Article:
Electric Vehicle Tax Rebates Favor the Wealthy

David Shultz

David Shultz reports on clean technology and electric vehicles, among other industries, for dot.LA. His writing has appeared in The Atlantic, Outside, Nautilus and many other publications.

Electric vehicle charger plugged into white electric vehicle.
Courtesy of Ivan Radic on Flickr

What do we want? Money!

When do we want it? Now!

That’s the takeaway from a new study in the journal Environmental Research Letters. In a survey of 2,170 Americans, the authors asked respondents to rate how attractive they found different financial incentives for buying a new electric vehicle. Immediate rebates—cash off sticker price, in other words—were consistently and “overwhelmingly” rated as the most attractive way for the government to subsidize purchases.


Currently in The United States, new EV buyers are eligible to receive up to $7,500 back in the form of a tax rebate. This discount is actually a piece of Obama-era legislation from 2009. President Biden attempted to expand the tax credit to $12,500 in the Build Back Better legislation but was stymied by West Virginia’s Joe Manchin, a man who has taken more money the fossil fuel industry than any other Democrat in the Senate

Seven thousand, five hundred dollars is no small sum, but, on average, survey respondents said they’d be willing to accept a lower rebate if they could have it today, to the tune of $1,400. In other words, the average respondent felt that $6,100 today was as good as $7,500 back on their taxes.

In general, the current tax rebates system was viewed more favorably by wealthier respondents—people who could afford to wait for their money and who were going to owe a lot more money when April 15th rolls around. Remember, if you owe less than $7,500 at tax time, a rebate of that size is always wasted, at least in part. “It's a pretty unequitable thing and very much favors the wealthy and people who have higher tax liabilities,” says John Helveston, a researcher at George Washington University, who co-authored the study.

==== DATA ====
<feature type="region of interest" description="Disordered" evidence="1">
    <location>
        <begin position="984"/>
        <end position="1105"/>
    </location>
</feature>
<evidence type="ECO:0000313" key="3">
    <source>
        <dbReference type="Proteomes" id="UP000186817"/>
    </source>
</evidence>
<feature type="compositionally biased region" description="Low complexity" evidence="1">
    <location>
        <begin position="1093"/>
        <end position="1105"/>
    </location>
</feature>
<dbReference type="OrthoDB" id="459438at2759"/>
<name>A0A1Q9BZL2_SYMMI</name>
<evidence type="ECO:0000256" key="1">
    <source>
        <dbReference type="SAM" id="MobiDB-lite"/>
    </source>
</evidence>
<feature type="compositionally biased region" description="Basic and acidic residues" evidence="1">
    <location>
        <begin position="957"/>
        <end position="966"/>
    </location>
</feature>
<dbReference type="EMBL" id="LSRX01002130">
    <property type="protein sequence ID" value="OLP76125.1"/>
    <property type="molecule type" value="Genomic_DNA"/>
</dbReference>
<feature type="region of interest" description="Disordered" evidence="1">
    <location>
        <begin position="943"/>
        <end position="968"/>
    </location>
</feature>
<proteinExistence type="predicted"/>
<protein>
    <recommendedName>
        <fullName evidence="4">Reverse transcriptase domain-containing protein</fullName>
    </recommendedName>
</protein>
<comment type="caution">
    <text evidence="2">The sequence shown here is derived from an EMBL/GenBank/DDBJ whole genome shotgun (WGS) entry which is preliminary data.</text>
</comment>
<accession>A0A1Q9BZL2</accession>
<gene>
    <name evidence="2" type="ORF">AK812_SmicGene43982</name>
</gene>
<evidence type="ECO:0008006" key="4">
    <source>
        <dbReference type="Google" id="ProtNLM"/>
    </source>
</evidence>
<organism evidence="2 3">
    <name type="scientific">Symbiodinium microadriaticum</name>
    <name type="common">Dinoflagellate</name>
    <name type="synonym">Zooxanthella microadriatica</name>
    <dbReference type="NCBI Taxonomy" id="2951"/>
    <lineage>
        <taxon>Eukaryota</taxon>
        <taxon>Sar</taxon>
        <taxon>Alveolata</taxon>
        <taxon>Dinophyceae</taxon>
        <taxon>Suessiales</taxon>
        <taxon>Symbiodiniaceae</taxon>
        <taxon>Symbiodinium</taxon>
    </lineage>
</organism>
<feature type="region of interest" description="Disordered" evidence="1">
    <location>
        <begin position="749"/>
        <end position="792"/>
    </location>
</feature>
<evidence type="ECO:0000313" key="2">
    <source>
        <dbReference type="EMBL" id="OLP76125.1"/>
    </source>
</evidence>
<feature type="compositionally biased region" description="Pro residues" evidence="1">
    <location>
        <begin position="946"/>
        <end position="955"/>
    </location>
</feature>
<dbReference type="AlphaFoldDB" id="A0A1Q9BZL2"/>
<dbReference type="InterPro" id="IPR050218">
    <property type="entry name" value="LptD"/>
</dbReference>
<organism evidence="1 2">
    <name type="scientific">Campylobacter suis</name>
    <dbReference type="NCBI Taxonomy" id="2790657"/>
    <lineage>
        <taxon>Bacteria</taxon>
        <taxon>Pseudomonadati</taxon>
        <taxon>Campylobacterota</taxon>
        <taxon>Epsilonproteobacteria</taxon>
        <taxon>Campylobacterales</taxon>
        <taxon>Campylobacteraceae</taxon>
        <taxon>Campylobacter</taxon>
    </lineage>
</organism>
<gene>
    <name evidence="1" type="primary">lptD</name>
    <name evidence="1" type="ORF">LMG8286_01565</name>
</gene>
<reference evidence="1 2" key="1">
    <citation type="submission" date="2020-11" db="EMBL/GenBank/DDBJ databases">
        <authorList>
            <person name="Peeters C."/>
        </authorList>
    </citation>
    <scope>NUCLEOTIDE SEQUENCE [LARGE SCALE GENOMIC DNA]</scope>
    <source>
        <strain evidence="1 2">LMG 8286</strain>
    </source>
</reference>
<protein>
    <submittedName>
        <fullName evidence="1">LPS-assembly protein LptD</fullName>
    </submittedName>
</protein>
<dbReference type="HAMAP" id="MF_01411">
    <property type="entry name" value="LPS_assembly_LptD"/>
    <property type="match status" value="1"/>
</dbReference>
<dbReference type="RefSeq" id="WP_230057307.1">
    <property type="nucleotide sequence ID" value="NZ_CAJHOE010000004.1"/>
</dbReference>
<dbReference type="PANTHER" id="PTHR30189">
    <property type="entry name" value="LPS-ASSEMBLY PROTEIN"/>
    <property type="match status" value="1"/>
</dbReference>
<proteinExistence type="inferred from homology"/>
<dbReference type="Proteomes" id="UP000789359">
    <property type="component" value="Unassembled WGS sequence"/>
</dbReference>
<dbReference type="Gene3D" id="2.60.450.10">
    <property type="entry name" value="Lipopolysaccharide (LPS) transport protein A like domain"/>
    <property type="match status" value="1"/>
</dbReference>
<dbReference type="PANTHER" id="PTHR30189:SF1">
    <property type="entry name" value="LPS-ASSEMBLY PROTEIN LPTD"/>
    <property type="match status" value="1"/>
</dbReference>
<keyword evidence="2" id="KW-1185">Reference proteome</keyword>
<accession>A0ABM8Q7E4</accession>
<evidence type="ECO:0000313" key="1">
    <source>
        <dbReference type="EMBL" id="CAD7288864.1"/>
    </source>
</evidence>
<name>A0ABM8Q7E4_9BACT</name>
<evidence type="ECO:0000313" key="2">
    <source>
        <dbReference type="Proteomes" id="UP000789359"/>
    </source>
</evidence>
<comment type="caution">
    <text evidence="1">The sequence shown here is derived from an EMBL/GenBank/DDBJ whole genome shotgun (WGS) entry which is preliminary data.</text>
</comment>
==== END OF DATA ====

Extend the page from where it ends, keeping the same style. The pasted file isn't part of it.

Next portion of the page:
In addition to perhaps contributing to this sort of financial inequality, the current tax rebate system also means the government is overpaying for the effect they’re generating. If $6,100 today is considered on par with $7,500 at tax time to the average EV buyer, the government could’ve saved $2 billion between 2011 and 2019 by giving out less money more immediately. Or—even better—the program could’ve had a significantly larger effect for the same cost.

The argument—and Helveston says he gets this all the time—is that EV manufacturers would simply raise their prices to account for the immediate rebate, effectively nullifying the benefit to consumers. Helveston says it’s certainly possible that the manufacturers and the dealers would capture a bit of the value from an immediate rebate, but he doesn’t think it’s quite so simple. “These cars are more expensive to start with. They're hard to sell,” he says. “If you put this thing on the lot at a higher price, you're not going to sell that car. The consumers just going to say ‘no.’”

Helveston says that the rebate system might actually make EVs more attractive to dealers in the long run. Dealers have historically been lukewarm on EVs because they don’t require oil changes or a lot of other routine maintenance that internal combustion engines need, meaning dealers see reduced long term revenue from the sale. If some of the rebate value winds up going to the dealer and allows them to sell expensive cars a bit more easily, Helveston says it might help accelerate EV adoption even further. “The dealers have just been completely ignored, but they're actually a pretty serious gatekeeper,” he says.

If American politics shows anything, however, it’s that just because a policy makes sense, doesn’t mean it’s easy to enact. A change to the federal EV tax rebate policy would have to come from Congress, and as long as Joe Manchin continues to protect the interests of the fossil fuel industry, this remains unlikely. However, all is not lost! “That doesn't mean you can't make an impact today,” says Helveston. “At the state level, there's a lot more flexibility.”

The Nation Conference of State Legislatures has a nice roundup of the state-by-state EV incentives on offer, which gives an idea of how wildly variable this landscape is. California has 15 different programs in place that offer benefits ranging from financing for installing an EV charger on your property to an $800 rebate for residential customers purchasing an electric vehicle. West Virginia only has one. Kentucky, Kansas and North Dakota have zero. Check out what’s on offer in your state and see if it persuades you to think electric for your next purchase.

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